June 9, 2023

Duck and Diane

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V is back in town for a few days, and we agreed to catch up over dinner tonight along with the Film Buff. As it was just the three of us guys, I figured we could go a little casual and not hit one of the usual fine dining spots. Much to my surprise, I was able to book us a table at Jean May, one of the darlings of the Hong Kong dining scene over the last 3 years that opened not long after the pandemic began. It had always seemed impossible to book a table, which was why I had never had the opportunity to dine here - until now.

Unfortunately, the Film Buff had to attend a last-minute "early dinner" at work, so he ended up joing us. With just the two of us, the number of dishes we could try dropped significantly. Oh well.

Steak tartare - I was pretty happy with this. Very old school, with plenty of acidity and crunch from red onions, pickles, and capers. Of course came with a raw egg yolk on top.

Ham hock terrine, gherkins - a good terrine is always nice, and this one came with chicken hearts stuffed inside, which gave a very different texture.

Smoked mackerel rillettes, soft-boiled egg - I do love me some rillettes whenever I see it offered, and while this came with nice and smoky flavors, I had forgotten that old school versions often veer towards the salty side.

Beef fillet, sauce Diane - STEAK DIANE!!!!! How nostalgic! Just look at this hunk of fillet glistening in that brown sauce!

This may not be the most premium piece of fillet you'll ever have - in fact, at this price point it cannot be - but it was very well-executed and remained extremely tender and succulent. It did, however, come with some sinew which required extra effort to slice through the chunk of meat... which did not detract from how delicious this was. The beefy flavors was so nice that we wondered about the origin of the meat.

Hand-cut pommes frites - can't have steak without some frites, and these were very, very nice and crispy on the outside.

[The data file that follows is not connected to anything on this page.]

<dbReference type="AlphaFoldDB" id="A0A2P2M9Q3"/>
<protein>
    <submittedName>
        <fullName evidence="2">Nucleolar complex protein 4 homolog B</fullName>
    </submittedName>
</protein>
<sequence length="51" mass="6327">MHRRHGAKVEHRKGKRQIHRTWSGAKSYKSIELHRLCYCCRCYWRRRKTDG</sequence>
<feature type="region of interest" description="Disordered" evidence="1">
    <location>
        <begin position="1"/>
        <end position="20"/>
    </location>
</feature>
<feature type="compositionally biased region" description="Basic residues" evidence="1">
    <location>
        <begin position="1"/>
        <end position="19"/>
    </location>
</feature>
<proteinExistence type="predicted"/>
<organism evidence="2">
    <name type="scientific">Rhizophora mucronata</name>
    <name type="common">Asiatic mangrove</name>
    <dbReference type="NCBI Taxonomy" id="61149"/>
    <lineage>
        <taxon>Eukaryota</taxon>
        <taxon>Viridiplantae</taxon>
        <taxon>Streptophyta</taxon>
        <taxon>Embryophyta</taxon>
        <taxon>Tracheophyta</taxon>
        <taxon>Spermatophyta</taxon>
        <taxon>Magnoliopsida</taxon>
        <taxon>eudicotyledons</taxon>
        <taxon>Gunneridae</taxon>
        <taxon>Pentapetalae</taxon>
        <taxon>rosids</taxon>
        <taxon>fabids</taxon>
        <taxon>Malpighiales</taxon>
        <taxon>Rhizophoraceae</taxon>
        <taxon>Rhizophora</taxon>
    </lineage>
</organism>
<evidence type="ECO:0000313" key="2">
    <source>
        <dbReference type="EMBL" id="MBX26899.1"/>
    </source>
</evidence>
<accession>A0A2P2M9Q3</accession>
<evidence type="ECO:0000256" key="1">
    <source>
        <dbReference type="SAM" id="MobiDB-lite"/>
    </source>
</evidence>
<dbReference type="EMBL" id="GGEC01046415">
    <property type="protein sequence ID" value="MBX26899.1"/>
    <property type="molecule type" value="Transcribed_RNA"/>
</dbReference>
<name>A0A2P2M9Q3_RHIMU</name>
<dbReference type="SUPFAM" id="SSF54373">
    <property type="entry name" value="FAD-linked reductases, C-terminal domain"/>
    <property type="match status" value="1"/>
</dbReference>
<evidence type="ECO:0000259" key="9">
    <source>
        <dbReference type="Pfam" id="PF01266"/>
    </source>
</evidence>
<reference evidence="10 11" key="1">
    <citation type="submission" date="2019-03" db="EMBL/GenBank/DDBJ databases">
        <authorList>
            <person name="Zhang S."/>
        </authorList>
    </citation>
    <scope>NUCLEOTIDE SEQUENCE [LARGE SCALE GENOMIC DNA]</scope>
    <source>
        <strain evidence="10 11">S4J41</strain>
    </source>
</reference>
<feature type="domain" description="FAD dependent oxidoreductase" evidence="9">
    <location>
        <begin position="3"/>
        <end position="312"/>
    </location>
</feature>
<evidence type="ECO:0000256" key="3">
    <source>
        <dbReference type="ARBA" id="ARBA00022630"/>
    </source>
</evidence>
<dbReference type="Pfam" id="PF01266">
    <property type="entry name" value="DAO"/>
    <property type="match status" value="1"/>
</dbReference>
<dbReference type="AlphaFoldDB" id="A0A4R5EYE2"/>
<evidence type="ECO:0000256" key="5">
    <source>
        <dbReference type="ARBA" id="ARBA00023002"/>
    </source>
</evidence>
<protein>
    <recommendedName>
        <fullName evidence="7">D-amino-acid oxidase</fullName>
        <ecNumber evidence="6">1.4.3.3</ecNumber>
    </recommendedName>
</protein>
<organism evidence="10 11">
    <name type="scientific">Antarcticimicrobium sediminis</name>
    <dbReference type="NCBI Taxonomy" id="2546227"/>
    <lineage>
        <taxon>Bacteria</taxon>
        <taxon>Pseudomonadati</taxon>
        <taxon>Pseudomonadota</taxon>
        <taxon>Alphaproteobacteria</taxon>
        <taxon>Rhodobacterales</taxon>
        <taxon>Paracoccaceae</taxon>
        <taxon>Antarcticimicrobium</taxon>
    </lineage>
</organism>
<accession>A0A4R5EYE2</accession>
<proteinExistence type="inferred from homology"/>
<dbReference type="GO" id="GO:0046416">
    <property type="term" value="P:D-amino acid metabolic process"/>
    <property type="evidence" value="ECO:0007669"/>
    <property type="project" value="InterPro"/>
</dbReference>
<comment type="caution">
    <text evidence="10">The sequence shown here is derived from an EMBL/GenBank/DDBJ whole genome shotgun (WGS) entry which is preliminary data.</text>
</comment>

Duck à l'orange - another nostalgic dish that I had to order. Yes, the duck was tender and tasty, but it was the carrots that really stood out for me. These were particularly tasty.

Pavlova, rhubarb, yoghurt chantilly - had to order one dessert, and there were only two on offer. This was pretty decent, and actually paired very well with our rosé Champagne.

As it was only the two of us, we decided to open just two bottles... and drank them very slowly.

Emmanuel Brochet Rosé de Saignée - nose of red fruits, plenty of raspberries. Flinty. Very lively and fizzy. So easy to drink.

2005 Faiveley Mazis-Chambertin - started drinking 45 minutes after double-decanting. Still tannic on the palate. Nose of cassis, definitely lots of forest pine. Second pour 1½ hours after decanting and the nose was more open and fragrant, with nice woodsy notes along with leather. After two hours the nose opened up even more and got more alluring, but the palate was still relatively tight.

We had a late seating and since were took our time drinking the wines, became the last table to leave the restaurant a little more than 2 hours after we sat down. While I didn't get to taste everything I wanted to try, I was happy enough with what we got. I love that there are now more places like this serving tasty, simple food in this city where high rents force people to go upscale. Sometimes you just want to sit down and relax over a bottle or two without going through a 10-course menu.

I'll be back with Foursheets for sure, in the not-too-distant future.

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